Certainly I do consider myself a member of my parish, which is a tiny mission parish of the Greek Orthodox Archdiocese in the USA. I am a somewhat limitedly active parishioner, because I am very introvert by nature, and I dislike the most common form of parish life, which is a general mingling after service, usually at lunch, when everyone chitchats with everyone. That's not my thing - I usually get uncomfortable within minutes and lose the sense that I am involved. Yet, I love to talk to my parishioners one on one, and I love to use e-mail or Facebook for this purpose. Several of my co-parishioners are my FB friends, and we "talk" daily.
However, I am not sure how would I view this matter if I lived in Ukraine. Here, in the USA, my Orthodox parish is a typical American community. Even though it belongs to GOA, it is not distinctively ethnically Greek: we have "pure" 100% ethnic Greeks, and half-Greeks (children of mixed marriages), and nonGreeks like my wife and myself. Our parish priest, though he, a graduate of the Holy Cross Greek Orthodox seminary in Brookline, MA, speaks Greek better than our young Greek parishioners, is ethnically non-Greek (actually Irish, with some Czech blood). The language used at our parish minglings is almost exclusively English. A few older parishioners sometimes sit in a corner in pairs and talk to each other in Greek, but that does not happen very often - usually even older 100% ethnic Greeks speak English when they are in a public place; and it certainly has no impact on our parish life. And there is absolutely no politics in any of our parish conversations, discussions, planning etc. None. We are completely apolitical. There is simply no need to mix politics with parish life here in the US.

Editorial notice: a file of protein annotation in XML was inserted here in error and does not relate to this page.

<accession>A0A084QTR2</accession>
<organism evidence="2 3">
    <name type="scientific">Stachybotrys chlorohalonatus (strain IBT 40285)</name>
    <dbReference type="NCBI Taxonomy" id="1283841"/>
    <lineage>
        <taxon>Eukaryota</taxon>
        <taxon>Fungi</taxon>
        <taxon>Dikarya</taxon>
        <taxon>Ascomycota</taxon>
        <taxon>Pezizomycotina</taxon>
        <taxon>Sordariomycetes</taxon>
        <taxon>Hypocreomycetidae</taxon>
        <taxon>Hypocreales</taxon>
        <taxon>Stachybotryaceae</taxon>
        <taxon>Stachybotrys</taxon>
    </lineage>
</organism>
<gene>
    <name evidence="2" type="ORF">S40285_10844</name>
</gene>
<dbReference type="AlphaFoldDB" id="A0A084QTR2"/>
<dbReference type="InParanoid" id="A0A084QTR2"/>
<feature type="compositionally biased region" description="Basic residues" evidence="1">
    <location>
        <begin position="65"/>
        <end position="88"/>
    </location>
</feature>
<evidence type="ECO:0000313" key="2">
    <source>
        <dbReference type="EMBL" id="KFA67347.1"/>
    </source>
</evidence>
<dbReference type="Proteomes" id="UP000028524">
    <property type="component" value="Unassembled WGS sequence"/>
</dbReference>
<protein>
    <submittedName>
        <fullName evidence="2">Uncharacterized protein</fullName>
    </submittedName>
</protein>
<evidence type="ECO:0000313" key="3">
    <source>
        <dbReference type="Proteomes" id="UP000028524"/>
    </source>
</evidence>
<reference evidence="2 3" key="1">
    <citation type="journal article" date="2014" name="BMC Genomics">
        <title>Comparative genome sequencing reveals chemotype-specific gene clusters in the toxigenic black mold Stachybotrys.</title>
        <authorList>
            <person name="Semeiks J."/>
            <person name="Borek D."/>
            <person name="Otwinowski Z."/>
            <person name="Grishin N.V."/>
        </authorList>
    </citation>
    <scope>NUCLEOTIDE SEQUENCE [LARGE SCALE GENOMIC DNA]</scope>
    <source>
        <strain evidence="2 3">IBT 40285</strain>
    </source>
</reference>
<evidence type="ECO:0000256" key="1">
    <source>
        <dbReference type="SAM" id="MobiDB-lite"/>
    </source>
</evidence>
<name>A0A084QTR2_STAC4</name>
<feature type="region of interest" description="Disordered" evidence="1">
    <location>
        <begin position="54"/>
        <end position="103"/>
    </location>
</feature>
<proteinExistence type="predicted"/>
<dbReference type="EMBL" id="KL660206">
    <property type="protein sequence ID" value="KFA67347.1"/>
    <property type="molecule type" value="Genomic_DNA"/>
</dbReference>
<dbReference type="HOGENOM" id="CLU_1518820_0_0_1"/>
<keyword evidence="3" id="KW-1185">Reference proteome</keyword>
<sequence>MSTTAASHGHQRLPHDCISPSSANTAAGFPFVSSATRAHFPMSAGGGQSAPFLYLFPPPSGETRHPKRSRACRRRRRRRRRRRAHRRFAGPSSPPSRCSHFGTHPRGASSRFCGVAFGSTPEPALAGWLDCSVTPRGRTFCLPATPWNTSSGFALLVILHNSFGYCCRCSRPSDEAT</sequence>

Now, should I live in today's Ukraine, I assume things would be different. If I joined a canonical UOC parish, odds are, the politics, which would almost certainly be there, would definitely bother me. I would not like the obstinate desire of parishioners to communicate exclusively in Russian. Even more so, I would abhore any talk about the "common Fatherland." These things would perhaps bother me so much that I would not last in that parish; I would, sooner or later, be pushed out of it like a champaigne cork. But what if I perceived that partaking in the Eucharist in THAT kind of a parish were my only option? That's the toughest question of all...
So I don't know. Having no experience of belonging to any parish in today's Ukraine, it's hard to project.